Namaste! Dr. Amy Huff and I are in Kathmandu, Nepal this week helping conduct a course on satellite remote sensing for air quality analysis, partly sponsored by NASA and hosted by the International Centre for Integrated Mountain Development. As a special feature, we will post on the air quality in Kathmandu and Nepal this week, highlighting both the unique and universal air quality issues of the region.
The Himalaya mountains are stunningly beautiful but sometimes they are obscured by intense haze. The Kathmandu basin traps many of the pollutants produced here from fires (including wildfires, agriculture, and small scale burning), vehicles of all kinds, and industry (such as brick kilns). The basin also captures pollution transported throughout the region. Two days ago, this was a view from above the city, showing strong haze and fog.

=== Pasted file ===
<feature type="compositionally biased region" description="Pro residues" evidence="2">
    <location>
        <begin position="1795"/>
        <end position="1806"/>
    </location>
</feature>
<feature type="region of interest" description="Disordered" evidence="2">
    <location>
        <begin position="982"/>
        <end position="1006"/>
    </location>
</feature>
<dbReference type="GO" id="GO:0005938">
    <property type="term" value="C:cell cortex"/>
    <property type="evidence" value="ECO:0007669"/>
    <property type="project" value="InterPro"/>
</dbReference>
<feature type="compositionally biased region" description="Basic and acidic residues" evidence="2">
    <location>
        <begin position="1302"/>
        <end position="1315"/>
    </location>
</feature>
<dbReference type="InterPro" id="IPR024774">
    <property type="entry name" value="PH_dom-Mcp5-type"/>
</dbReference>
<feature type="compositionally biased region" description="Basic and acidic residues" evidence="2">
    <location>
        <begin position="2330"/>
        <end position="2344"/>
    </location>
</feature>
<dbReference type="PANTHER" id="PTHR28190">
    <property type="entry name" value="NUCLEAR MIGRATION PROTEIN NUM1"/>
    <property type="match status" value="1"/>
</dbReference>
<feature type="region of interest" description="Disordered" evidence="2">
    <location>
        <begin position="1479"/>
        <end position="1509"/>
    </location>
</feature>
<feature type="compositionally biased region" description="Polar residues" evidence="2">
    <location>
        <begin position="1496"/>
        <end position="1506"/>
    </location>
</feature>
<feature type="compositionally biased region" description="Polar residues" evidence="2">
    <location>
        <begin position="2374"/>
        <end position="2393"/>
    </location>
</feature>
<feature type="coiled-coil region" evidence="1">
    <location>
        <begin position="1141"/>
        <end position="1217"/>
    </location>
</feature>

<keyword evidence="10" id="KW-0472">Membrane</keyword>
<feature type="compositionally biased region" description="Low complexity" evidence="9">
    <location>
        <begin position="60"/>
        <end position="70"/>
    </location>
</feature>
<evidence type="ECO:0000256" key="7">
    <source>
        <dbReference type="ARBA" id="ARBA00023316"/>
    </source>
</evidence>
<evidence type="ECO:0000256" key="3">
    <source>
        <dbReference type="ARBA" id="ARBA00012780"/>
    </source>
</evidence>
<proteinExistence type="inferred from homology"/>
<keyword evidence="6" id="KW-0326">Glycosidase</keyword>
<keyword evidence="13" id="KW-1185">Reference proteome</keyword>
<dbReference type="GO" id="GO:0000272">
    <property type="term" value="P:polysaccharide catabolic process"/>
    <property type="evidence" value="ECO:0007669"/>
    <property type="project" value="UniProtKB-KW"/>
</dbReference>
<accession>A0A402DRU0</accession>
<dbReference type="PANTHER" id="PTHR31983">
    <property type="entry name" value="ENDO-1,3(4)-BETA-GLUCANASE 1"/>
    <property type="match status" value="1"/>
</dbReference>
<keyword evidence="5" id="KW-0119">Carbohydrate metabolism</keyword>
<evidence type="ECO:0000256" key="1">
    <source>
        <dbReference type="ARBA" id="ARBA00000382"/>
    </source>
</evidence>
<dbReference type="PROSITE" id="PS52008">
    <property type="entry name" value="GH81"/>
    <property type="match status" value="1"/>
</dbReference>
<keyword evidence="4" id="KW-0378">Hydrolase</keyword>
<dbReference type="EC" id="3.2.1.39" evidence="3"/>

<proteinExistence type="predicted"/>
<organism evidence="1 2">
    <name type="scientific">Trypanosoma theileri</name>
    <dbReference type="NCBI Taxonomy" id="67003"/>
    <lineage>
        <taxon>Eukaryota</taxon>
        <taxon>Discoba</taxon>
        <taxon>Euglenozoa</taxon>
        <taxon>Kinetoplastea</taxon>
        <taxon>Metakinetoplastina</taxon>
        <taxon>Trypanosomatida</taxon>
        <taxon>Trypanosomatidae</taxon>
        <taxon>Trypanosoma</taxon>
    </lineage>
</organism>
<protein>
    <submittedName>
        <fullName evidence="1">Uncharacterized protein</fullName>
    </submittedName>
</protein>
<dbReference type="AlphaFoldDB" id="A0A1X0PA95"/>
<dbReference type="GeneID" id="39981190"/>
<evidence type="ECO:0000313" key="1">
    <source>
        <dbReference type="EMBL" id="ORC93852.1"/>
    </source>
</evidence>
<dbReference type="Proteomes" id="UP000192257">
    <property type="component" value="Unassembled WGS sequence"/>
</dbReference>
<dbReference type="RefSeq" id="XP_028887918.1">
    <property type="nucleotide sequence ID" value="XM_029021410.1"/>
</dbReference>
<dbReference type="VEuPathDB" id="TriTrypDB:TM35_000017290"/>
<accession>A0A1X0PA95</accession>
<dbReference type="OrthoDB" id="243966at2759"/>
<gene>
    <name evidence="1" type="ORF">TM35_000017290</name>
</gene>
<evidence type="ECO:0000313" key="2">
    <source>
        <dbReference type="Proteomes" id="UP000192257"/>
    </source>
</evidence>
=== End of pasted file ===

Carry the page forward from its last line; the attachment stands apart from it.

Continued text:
Today started with an inversion and a haze layer that cleared by afternoon. The MODIS true color image from MODIS Rapid Response shows relatively clear skies over Kathmandu and Nepal, but significant haze to the east over Bangladesh (edited image below left and higher resolution image without labels here). The aerosol optical depth (AOD) image from LAADs show low AOD levels in Nepal but very high AOD (0.8 to over 1) over Bangladesh and northern India (below right).
Consistent with the true color and AOD data, the NO2 levels from OMI are elevated in northern India and Bangladesh as well, with low levels over Nepal (below left). These relatively clear skies meant the hills and Himalaya mountains could be seen in this sunset photo over the temples of Patan Durbar Square.
[Update 19 Feb 2010: We had a wonderful time teaching the satellite air quality class at ICIMOD in Kathmandu! The final in-class exercise by the participants was to prepare weblog entries. The following are their posts. We really enjoyed meeting our great group of participants and learning about Nepal and air quality here in the Himalayan region!]Posted by Jill Engel-Cox at February 15, 2010 11:47 PM